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Student Loan Debt Collected by Federal Marshals

houston-student-loan-debt-arrestEarlier this month, Texas resident Paul Aker heard a knock at the door of his home in Houston. As a law-abiding citizen, he was reasonably confused when he found that his visitors were U.S. marshals. They weren’t at the wrong address. They were looking for him.

Aker was targeted and placed under arrest by the feds for the heinous crime of — get ready — unpaid student loans. “Gosh,” you might be wondering, “how much money did this guy owe to earn the attention of federal marshals?” Way too much. An absurd amount. Practically a king’s fortune. $1,500. Also, this student loan was 29-years-old. Obviously, this was a case that only the feds could handle.

Did I mention that all seven of them had automatic weapons ready to roll?

Brave U.S. Marshals vs. The Sinister Paul

It’s a classic battle of good versus evil. On one side, you have the courageous underdogs, defenders of peace, the enforcers of federal justice. On the other, you have a wicked, godless embodiment of evil itself — the cretin who calls himself “Paul Akin.” It’s a miracle our troops didn’t have to get involved.

It’s not like rising income inequality, unfair wages, and oppressive student loan debts are shaping the course of the presidential election or anything.

Anyways, 48-year-old Paul Akin hears someone at the door, answers the call, it’s the feds looking for him. How did Akin respond? According to him, the exchange went something like this:

PAUL THE REPROBATE: “What’s this all about?”

FEDERAL MARSHAL: “Shut up, you know what this is all about.”

Of course, the marshals remember it happening differently. According to them, Paul Aker had squandered his chances and dodged their initial attempts at reclaiming the debts by phone. An excerpt from their statement reads as follows:

“The situation escalated when Aker verbally said to the deputies that he had a gun. After Aker made the statement that he was armed, in order to protect everyone involved, the deputies requested additional law enforcement assistance. Additional deputy marshals and local law enforcement officers responded to the scene. After approximately two hours, the law enforcement officers convinced Aker to peacefully exit his home, and he was arrested without further incident.”

As you might have noticed, these are two very different renditions of what should be the exact same story. But who are you gonna believe — the sinister Paul, or our never-do-wrong officers of the law? Keep in mind the stakes are high: $1,500.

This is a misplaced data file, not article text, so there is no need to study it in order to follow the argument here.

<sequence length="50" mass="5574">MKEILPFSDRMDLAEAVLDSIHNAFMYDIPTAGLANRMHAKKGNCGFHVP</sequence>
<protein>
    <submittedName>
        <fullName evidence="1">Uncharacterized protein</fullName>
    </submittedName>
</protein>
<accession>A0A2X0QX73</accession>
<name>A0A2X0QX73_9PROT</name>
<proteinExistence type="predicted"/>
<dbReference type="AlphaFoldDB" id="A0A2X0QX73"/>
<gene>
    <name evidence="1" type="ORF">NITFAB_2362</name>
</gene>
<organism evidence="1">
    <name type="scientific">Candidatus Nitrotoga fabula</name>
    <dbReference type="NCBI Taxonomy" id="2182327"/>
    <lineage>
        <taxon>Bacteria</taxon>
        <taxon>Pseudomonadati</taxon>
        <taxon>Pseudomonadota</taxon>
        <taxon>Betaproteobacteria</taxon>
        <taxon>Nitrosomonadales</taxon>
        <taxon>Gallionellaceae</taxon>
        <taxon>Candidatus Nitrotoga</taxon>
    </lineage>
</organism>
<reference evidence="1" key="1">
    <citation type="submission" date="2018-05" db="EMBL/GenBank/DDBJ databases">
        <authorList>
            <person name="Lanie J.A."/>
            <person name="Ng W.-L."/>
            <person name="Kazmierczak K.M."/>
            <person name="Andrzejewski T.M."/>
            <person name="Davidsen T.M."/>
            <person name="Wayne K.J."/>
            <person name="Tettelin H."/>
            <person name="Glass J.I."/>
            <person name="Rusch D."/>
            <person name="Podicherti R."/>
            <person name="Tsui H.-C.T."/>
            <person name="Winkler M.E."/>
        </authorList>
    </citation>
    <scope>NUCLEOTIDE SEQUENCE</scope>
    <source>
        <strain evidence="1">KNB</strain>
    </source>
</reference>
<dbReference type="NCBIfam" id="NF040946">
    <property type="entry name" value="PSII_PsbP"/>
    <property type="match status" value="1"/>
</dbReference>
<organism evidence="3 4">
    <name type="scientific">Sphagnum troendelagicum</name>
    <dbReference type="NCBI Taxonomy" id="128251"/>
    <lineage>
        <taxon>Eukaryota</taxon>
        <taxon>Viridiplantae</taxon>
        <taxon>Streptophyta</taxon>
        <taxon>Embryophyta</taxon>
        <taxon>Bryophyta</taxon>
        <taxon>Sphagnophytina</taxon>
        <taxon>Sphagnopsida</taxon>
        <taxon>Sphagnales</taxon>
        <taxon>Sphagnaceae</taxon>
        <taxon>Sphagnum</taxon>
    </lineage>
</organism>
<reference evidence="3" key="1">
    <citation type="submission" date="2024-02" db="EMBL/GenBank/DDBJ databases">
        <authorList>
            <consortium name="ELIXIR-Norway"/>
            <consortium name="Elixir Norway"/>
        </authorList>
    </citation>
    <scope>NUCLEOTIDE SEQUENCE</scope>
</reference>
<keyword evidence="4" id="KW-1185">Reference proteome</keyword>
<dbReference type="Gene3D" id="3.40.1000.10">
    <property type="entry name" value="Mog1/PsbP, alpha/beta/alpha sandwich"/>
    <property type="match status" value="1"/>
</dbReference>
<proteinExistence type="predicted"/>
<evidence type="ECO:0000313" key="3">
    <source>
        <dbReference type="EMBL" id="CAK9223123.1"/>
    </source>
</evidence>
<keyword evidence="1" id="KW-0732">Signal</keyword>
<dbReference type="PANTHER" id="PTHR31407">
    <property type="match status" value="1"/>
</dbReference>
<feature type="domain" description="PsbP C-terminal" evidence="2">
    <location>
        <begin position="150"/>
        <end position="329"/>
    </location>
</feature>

Anyways, justice or not, something was served. Paul Akin was escorted to a federal court and forced to sign off on a repayment plan.

A Sign Of What’s To Come…

Sarcasm aside, this isn’t going to be the last you hear of feds collecting student loan debts.

In addition to settling the score on what exactly went down at Paul’s house, U.S. marshals also made it clear that this is just the first of many such arrests. They’ve got a list of 1,500 other people in the Houston area who’ll be getting knocks on their front doors. Warrants have been issued. They have been warned.

If you’re in debt from student loans, whether you live in Houston or not, this new effort on behalf of the feds shouldn’t be shrugged off. The government is letting us know what time it is: collection time. And they mean business.

…But so do these guys.

Resolving Student Loan Debts

So, what are the options for those in debt from student loans? Aside from straight up paying them off, there’s really only a couple of ways to take care of them. Both involve bankruptcy.

The most ideal path toward discharging student loan debts is, naturally, the most difficult to pursue. By filing for bankruptcy and proving undue hardship, debts from student loans can be completely erased. Sounds like a miracle right? For a lot of people, it is. Because you better believe that collectors would rather get money instead of, well, not getting it.

To prove undue hardship, you’ve got to demonstrate how shitty your financial situation is, and furthermore, you have to convince the government that it’s not going to get any better. Everyone’s circumstances are different, but some examples of successful cases for undue hardship can be found here.

The other route is Chapter 13 bankruptcy, which is pretty much exactly what Paul Akin is being forced to do. An oversimplified way to describe the chapter 13 bankruptcy process would be a long-term payment plan. The law calls this “reorganization.” Debtors negotiate a reasonable schedule to pay back their debts over time, and then wait for that time to end. It’s not a quick fix, but it’s better than a visit from the feds.

Nashville Bankruptcy Attorneys

At Turner Law Offices, P.C., our team of attorneys have years of experience working with clients across a wide range of cases related to bankruptcy. In this modern age of rampant student loan debts, it’s crucial that hardworking Americans aren’t crushed under suffocating financial obligations for the rest of their lives. If you have to spend your life in frugality, paying off student loans, what good was your education in the first place?

Call today, or go online to set up your free initial consultation. A skilled lawyer is ready and waiting to guide you toward the justice you deserve.

(615) 259-2660

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